“Since that day he filed the appeal, police and guards try to restrict them. He used to get five minutes of internet but on that day they stopped letting them use the internet. The phone he used to communicate with me was blocked. Maybe it’s because they realised that the issue was taking on a legal dimension,” he said.
‘He’s not allowed to be in Estonia’
This investigation has also heard reports that a Nigerian student, Reuben, is facing deportation from Estonia after being detained having fled the war in Ukraine.
Prior to his arrival in the eastern European country, 32-year-old Reuben emailed the head of International House, a service centre that helps internationals in Estonia to communicate with the state, explaining that he wanted to join his cousin living in the country.
The head of the organisation Leonardo Ortega responded by letter that he may relocate to Estonia.
Reuben, who attended Bila Tserkva National Agrarian University in Ukraine and is married to a Ukrainian woman, arrived on 9 March through Poland with his cousin Peter.
After being delayed for three hours at the Estonia border, the pair were escorted to a police station, according to Peter, 30, who has an Estonian residency permit.
He said three police officers escorted his cousin away with his luggage and said he would be detained for two days themn deported back to Nigeria.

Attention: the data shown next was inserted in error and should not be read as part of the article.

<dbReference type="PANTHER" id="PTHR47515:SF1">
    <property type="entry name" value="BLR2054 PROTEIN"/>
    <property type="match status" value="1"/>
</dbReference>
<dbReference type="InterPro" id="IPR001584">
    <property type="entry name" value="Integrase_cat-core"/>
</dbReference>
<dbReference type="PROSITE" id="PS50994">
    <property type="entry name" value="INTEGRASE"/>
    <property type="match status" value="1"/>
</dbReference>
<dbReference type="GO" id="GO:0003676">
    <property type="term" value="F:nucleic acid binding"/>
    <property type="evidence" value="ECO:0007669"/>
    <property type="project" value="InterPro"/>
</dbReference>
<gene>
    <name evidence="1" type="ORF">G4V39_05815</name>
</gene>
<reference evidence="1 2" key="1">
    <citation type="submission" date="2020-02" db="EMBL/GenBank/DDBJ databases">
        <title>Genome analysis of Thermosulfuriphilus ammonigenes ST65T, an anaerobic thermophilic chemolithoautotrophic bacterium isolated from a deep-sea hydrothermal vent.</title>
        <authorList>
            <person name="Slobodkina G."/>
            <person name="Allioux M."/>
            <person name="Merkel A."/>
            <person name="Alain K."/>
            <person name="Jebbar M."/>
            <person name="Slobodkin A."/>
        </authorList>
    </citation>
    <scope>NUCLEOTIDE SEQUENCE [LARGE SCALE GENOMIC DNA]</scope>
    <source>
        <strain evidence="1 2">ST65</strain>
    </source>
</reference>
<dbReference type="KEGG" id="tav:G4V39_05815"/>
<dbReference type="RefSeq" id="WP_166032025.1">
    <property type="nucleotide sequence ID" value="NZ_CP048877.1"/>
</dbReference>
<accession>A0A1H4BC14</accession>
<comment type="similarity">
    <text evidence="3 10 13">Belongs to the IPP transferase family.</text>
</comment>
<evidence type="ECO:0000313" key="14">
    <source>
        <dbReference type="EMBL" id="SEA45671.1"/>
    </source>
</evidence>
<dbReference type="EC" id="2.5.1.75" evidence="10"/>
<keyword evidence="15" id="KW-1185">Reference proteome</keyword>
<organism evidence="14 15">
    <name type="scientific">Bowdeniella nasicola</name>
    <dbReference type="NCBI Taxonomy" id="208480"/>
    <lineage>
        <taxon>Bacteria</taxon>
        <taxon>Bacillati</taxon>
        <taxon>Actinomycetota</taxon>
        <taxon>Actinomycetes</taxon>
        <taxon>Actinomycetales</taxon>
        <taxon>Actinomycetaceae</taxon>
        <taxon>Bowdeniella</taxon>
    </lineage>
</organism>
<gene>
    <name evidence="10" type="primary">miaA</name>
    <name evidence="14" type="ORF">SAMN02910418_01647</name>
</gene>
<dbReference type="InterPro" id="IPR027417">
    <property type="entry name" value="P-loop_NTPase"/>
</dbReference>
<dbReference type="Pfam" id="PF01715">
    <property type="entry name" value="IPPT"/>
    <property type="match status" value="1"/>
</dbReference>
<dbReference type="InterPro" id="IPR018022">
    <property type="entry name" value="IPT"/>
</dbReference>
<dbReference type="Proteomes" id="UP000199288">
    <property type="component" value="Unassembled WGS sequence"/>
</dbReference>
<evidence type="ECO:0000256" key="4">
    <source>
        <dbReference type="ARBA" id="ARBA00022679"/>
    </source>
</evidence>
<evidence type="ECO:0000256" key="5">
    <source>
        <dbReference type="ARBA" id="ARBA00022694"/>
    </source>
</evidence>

The officers reportedly advised that the 32-year-old would be banned from entering any Schengen country for the next five years; his phone was confiscated and he’s been in detention since.
“A few officers said ‘he’s not allowed to be in Estonia’. Even after asking for international protection, we were told that my cousin needs to have a lawyer to fight his case, but most of the lawyers I initially contacted refused to take my cousin’s case,” said Peter.
“He received an email in advance saying it was okay to come – and after everything we went through, the next thing they want to deport and ban him for five years. I don’t know why deportation came into the picture.”
Criney, a London-based campaigner who has been supporting the affected students on a voluntary basis, said there was an “emerging pattern of arbitrary detention of students coming out of Ukraine fleeing the war”.
“There are other cases in Austria and Germany with regards to students who have applied for asylum or asked for permits to remain,” the campaigner said.